Gov. David Paterson, a Harlem Democrat who has long had a close relationship with the upstate Republican, told reporters outside the Senate conference room that Bruno wants to pursue other interests in life.
"I think that it is, in some ways, a sad day for Albany and for me who would like to feel that I have a friendship with him outside of government," Paterson said.
Paterson said he didn't know if the decision had anything to do with the FBI investigation.
Paterson said he's unsure when Bruno would step down as majority leader. Bruno's term ends Dec. 31. While Paterson was the Democratic minority leader, Republicans lost a half-dozen seats even as Bruno and Paterson continued to enjoy an almost father-son relationship outside the chamber and a respectful but tenacious relationship on the Senate floor.
Known as a formidable opponent who crippled Democratic Gov. Eliot Spitzer's administration, the former U.S. Army boxing champion is also one of the most respected and affable of leaders in Albany. His vigor has astounded his critics and supporters as well as Bruno's active life that includes boxing workouts, riding his horses and doing chores at his stables including what he called "mucking out" the stalls.
Months after beating prostate cancer in 2003 and having a torn artery in his stomach surgically repaired in 2004. he was back on the job, in shirt sleeves daily, with aides and reporters decades younger chasing him as he ran up the Capitol's stairs.
In the spring of 2007, Bruno was the subject of a front-page story in his district's dominant newspaper, the Albany Times Union. Travel records had shown Bruno used state aircraft on days he mixed meetings with lobbyists in Manhattan with GOP fundraisers. The story hinted at potential IRS problems for the perk.
But in a matter of months, Bruno had turned the story against Spitzer, accusing his aides of political espionage and misuse of state police. Several investigations followed and although no charges resulted, Bruno used them to erode Spitzer's once historic popularity, force him into politically fatal missteps, and take away any chance of recovery based on his popularity when Spitzer was named in a federal prostitution investigation. Spitzer resigned March 17.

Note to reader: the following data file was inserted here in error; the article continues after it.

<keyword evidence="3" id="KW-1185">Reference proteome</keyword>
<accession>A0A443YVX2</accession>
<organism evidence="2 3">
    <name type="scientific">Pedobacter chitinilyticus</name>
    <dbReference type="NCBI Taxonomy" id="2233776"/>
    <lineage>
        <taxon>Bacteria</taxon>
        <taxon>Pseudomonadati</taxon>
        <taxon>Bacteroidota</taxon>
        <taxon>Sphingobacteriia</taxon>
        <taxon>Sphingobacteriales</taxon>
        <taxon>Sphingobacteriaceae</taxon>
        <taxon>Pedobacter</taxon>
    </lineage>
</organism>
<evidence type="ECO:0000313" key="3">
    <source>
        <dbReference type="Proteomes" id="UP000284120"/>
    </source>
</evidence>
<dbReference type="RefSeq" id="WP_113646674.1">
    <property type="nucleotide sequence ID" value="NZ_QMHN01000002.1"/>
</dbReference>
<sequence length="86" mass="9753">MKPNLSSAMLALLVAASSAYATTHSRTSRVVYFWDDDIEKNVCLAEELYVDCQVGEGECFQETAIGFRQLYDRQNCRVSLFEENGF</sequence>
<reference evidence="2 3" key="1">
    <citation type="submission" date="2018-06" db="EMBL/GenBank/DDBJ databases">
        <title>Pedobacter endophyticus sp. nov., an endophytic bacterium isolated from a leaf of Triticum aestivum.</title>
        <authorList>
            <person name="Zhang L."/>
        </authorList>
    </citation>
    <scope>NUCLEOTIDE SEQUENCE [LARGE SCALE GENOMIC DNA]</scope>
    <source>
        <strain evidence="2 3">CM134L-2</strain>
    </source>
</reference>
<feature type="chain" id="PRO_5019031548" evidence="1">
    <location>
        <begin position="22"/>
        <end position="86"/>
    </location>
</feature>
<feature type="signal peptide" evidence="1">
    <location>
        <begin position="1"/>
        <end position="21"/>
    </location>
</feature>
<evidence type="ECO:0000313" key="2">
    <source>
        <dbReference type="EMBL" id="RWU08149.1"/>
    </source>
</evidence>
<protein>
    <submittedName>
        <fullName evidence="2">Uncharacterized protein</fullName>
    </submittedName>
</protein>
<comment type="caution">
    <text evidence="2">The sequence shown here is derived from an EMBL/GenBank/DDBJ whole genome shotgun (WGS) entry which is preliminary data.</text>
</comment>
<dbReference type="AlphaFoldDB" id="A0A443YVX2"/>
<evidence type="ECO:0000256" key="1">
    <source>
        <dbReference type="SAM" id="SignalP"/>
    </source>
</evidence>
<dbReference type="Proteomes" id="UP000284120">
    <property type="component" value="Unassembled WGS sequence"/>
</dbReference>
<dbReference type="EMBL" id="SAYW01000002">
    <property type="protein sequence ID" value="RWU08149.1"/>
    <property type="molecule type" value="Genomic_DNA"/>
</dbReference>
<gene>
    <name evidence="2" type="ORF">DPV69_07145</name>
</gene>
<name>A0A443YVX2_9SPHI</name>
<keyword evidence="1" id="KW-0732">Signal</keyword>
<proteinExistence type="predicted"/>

Bruno, who grew up in poverty in Glens Falls north of Albany, worked his way through college and eventually became a top executive in a private telecommunications company. The sale of the company in 1990 and other business dealings had made him a millionaire. He subsequently started a consulting company and dabbled in horse breeding on his sprawling Rensselaer County farm a 25-minute drive from the state Capitol.
The federal probe stemmed from an ongoing inquiry begun in late 2005 by the state Lobbying Commission into the relationship between the Senate leader and an Albany-area businessman, Jared Abbruzzese.
The lobbying commission probe was launched by a former Bruno protege, David Grandeau, who was appointed the commission's executive director 12 years ago because of Bruno's backing. The two subsequently had a falling out.
Abbruzzese, who contributed more than $70,000 since 2000 to New York Republicans and even more to the national party, but who has also contributed to Democratic presidential candidate Sen. Barack Obama, had made corporate jets available to Bruno and hired him as a consultant. Abbruzzese's wife had bought land from a real estate investment company that had ties to Bruno. Meanwhile, businesses with links to Abbruzzese received hundreds of thousands of dollars in state funding controlled by Bruno and former Republican Gov. George Pataki.